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Slow vaccine uptake a global catastrophe

By Ferdinand Omanyala | Apr 14th 2022 | 3 min read
By Ferdinand Omanyala | April 14th 2022

A healthcare worker prepares a vaccine shot during the Launch of Covid-19 Mass Vaccination Drive held at Dagoretti, Nairobi on February 3, 2022. [Stafford Ondego, Standard]

Despite lifting of the mask mandate in Kenya, it must not be lost that the need for everyone to get vaccinated is an integral part of the recovery process from Covid-19. This is particularly important at a time when the world is sharpening its focus on recovery from Covid-19 — putting emphasis on boosting capacity in hospitals, addressing hunger and protecting companies and families from eviction and bankruptcy.

Travelling the world as an athlete, it’s been easy to develop fright of the fact that Africa has the slowest vaccination rate of any continent. With just 14 per cent of the continent’s population having received at least one dose of a Covid-19 vaccine as of late December 2021, the danger of increased spread of the virus as new variants emerge looms. For a problem that is not domiciled only in Africa, it’s hard not to interpret this as a global catastrophe in waiting.  

Globally valued at an estimate of about US$756 billion annually, the sports industry was one of the most affected by the Covid-19 outbreak. For the first time in modern history, the Olympics, Paralympics and other sports events had to be collectively postponed or suspended, jeopardising millions of jobs for sports and related industries, which include travel, tourism, infrastructure, transportation, catering and media among others. 

Having more than 80 per cent on the African continent unvaccinated is not a pleasant statistic, especially when the world is grappling with a new sub-variant (BA.2) of the Omicron variant of Covid-19 that can escape RT-PCR tests and has so far spread to 43 countries globally. Of course, the subject of vaccine equity continues to pose concerns leading to conclusions by advocacy groups, the WHO, and global-health experts that the new variant was a predictable consequence of vaccine inequity.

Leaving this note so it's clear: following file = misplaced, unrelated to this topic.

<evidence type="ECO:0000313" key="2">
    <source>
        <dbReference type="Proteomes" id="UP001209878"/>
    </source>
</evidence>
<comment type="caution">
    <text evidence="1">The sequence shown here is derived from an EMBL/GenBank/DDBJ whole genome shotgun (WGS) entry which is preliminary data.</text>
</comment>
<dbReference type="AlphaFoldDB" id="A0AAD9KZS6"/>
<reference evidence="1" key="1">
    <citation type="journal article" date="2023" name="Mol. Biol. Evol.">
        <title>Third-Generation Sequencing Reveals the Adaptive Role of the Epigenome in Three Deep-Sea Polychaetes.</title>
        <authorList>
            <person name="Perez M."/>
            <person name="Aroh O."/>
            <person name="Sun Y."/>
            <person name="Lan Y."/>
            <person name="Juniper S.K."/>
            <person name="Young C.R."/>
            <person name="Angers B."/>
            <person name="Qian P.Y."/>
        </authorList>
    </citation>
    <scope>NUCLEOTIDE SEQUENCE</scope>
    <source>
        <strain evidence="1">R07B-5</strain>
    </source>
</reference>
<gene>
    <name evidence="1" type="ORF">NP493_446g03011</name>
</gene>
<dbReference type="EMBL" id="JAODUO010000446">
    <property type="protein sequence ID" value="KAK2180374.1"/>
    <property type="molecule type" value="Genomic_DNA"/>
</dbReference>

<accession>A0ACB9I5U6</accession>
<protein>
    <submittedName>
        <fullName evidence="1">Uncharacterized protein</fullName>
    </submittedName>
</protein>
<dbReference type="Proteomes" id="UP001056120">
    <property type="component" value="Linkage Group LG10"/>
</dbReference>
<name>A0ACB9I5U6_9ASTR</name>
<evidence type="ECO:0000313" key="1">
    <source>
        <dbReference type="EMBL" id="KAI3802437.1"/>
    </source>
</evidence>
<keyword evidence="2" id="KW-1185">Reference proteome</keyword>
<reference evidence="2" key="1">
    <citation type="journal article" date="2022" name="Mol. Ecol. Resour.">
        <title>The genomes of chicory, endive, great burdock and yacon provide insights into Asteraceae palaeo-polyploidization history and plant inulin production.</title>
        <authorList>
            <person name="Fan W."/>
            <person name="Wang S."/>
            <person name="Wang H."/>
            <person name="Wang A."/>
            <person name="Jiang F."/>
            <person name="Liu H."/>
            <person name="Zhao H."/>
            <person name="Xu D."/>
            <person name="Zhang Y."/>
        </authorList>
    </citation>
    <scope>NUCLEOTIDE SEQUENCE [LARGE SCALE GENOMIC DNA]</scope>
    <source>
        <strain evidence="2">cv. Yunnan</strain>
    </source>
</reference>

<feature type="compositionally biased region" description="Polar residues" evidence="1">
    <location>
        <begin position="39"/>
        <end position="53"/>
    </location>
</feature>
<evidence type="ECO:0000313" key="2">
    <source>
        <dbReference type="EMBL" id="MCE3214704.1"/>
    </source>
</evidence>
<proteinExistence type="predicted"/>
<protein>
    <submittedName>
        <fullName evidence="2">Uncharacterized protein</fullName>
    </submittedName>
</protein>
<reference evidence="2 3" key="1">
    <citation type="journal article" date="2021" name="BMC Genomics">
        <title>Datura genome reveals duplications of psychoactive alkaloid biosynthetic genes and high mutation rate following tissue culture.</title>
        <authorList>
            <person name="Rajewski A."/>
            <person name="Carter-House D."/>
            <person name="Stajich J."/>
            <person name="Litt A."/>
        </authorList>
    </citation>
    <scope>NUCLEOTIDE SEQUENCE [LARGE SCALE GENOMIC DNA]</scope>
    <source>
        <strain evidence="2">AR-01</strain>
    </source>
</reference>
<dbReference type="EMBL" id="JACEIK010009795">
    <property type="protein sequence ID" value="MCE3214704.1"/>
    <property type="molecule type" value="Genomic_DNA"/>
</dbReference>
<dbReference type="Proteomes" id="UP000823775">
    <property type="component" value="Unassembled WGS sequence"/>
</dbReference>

Yes, hoarding vaccine doses by rich countries is a great injustice, which has led to under-vaccination, but in reality, countries with low vaccination rates are suffering from more than just inequity. Simply put, vaccination centres are empty, vaccines are expiring and people are afraid, unwilling, or just not convinced enough to take vaccine shots. That is why it is important for me, and for my peers in the public space who understand the importance of vaccination and are vaccinated like I am, to speak up and allay fears and anxiety.

As an athlete, I am frightened by the possibility of reversing the important gains made since the first vaccine was announced. Athletes, unlike persons in many other professions, have a short career life. Many of us enter our physical prime at around 25 years and this peak lasts for roughly a decade —  a period which could be interrupted by incidences such as injuries or illness. In this regard, Covid-19 was a setback for many sports personalities, even ending some careers, a situation that we must not allow to recur.

Recently, when I picked up duty to champion the Vaccinate Our World (VOW) campaign in Africa, it was an opportunity for me to involve myself in real action and not just stand on the sidelines as the vaccine uptake rate declines across the continent.

Mr Omanyala is an athlete and the Africa 100m fastest time record holder.

Covid 19 Time Series


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